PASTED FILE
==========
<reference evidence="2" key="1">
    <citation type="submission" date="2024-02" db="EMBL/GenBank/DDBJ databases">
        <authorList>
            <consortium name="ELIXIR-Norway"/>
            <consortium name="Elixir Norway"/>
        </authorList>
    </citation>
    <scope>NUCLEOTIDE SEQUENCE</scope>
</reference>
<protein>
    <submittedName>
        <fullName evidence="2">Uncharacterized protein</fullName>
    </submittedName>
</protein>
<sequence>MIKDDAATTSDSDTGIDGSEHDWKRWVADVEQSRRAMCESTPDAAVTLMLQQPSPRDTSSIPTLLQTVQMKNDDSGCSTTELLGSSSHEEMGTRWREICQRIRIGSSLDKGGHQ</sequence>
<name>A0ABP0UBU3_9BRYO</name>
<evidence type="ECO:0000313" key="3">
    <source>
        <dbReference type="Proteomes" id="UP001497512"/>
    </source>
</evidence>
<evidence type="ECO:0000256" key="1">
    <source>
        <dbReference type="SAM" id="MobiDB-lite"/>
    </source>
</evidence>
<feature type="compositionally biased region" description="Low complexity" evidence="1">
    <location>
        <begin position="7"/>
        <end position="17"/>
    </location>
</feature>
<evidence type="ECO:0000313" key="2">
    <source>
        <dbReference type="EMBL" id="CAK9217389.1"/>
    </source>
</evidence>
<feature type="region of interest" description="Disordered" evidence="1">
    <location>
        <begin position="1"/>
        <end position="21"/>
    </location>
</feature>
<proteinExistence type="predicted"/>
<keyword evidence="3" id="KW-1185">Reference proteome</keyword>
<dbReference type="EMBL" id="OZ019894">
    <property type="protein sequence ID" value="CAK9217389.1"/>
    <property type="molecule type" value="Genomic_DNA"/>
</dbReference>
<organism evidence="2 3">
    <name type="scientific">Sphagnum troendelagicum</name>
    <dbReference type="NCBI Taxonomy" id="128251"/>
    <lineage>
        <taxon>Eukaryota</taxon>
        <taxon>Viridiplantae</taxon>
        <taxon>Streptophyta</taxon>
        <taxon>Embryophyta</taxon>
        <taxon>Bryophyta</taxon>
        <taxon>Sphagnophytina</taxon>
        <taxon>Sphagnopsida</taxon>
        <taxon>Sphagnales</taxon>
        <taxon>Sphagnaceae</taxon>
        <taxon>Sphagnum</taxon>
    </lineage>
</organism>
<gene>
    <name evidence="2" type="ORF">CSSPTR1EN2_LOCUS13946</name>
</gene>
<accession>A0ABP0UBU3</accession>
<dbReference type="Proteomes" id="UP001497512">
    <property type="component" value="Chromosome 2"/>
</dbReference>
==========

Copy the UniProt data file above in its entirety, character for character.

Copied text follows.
<reference evidence="2" key="1">
    <citation type="submission" date="2024-02" db="EMBL/GenBank/DDBJ databases">
        <authorList>
            <consortium name="ELIXIR-Norway"/>
            <consortium name="Elixir Norway"/>
        </authorList>
    </citation>
    <scope>NUCLEOTIDE SEQUENCE</scope>
</reference>
<protein>
    <submittedName>
        <fullName evidence="2">Uncharacterized protein</fullName>
    </submittedName>
</protein>
<sequence>MIKDDAATTSDSDTGIDGSEHDWKRWVADVEQSRRAMCESTPDAAVTLMLQQPSPRDTSSIPTLLQTVQMKNDDSGCSTTELLGSSSHEEMGTRWREICQRIRIGSSLDKGGHQ</sequence>
<name>A0ABP0UBU3_9BRYO</name>
<evidence type="ECO:0000313" key="3">
    <source>
        <dbReference type="Proteomes" id="UP001497512"/>
    </source>
</evidence>
<evidence type="ECO:0000256" key="1">
    <source>
        <dbReference type="SAM" id="MobiDB-lite"/>
    </source>
</evidence>
<feature type="compositionally biased region" description="Low complexity" evidence="1">
    <location>
        <begin position="7"/>
        <end position="17"/>
    </location>
</feature>
<evidence type="ECO:0000313" key="2">
    <source>
        <dbReference type="EMBL" id="CAK9217389.1"/>
    </source>
</evidence>
<feature type="region of interest" description="Disordered" evidence="1">
    <location>
        <begin position="1"/>
        <end position="21"/>
    </location>
</feature>
<proteinExistence type="predicted"/>
<keyword evidence="3" id="KW-1185">Reference proteome</keyword>
<dbReference type="EMBL" id="OZ019894">
    <property type="protein sequence ID" value="CAK9217389.1"/>
    <property type="molecule type" value="Genomic_DNA"/>
</dbReference>
<organism evidence="2 3">
    <name type="scientific">Sphagnum troendelagicum</name>
    <dbReference type="NCBI Taxonomy" id="128251"/>
    <lineage>
        <taxon>Eukaryota</taxon>
        <taxon>Viridiplantae</taxon>
        <taxon>Streptophyta</taxon>
        <taxon>Embryophyta</taxon>
        <taxon>Bryophyta</taxon>
        <taxon>Sphagnophytina</taxon>
        <taxon>Sphagnopsida</taxon>
        <taxon>Sphagnales</taxon>
        <taxon>Sphagnaceae</taxon>
        <taxon>Sphagnum</taxon>
    </lineage>
</organism>
<gene>
    <name evidence="2" type="ORF">CSSPTR1EN2_LOCUS13946</name>
</gene>
<accession>A0ABP0UBU3</accession>
<dbReference type="Proteomes" id="UP001497512">
    <property type="component" value="Chromosome 2"/>
</dbReference>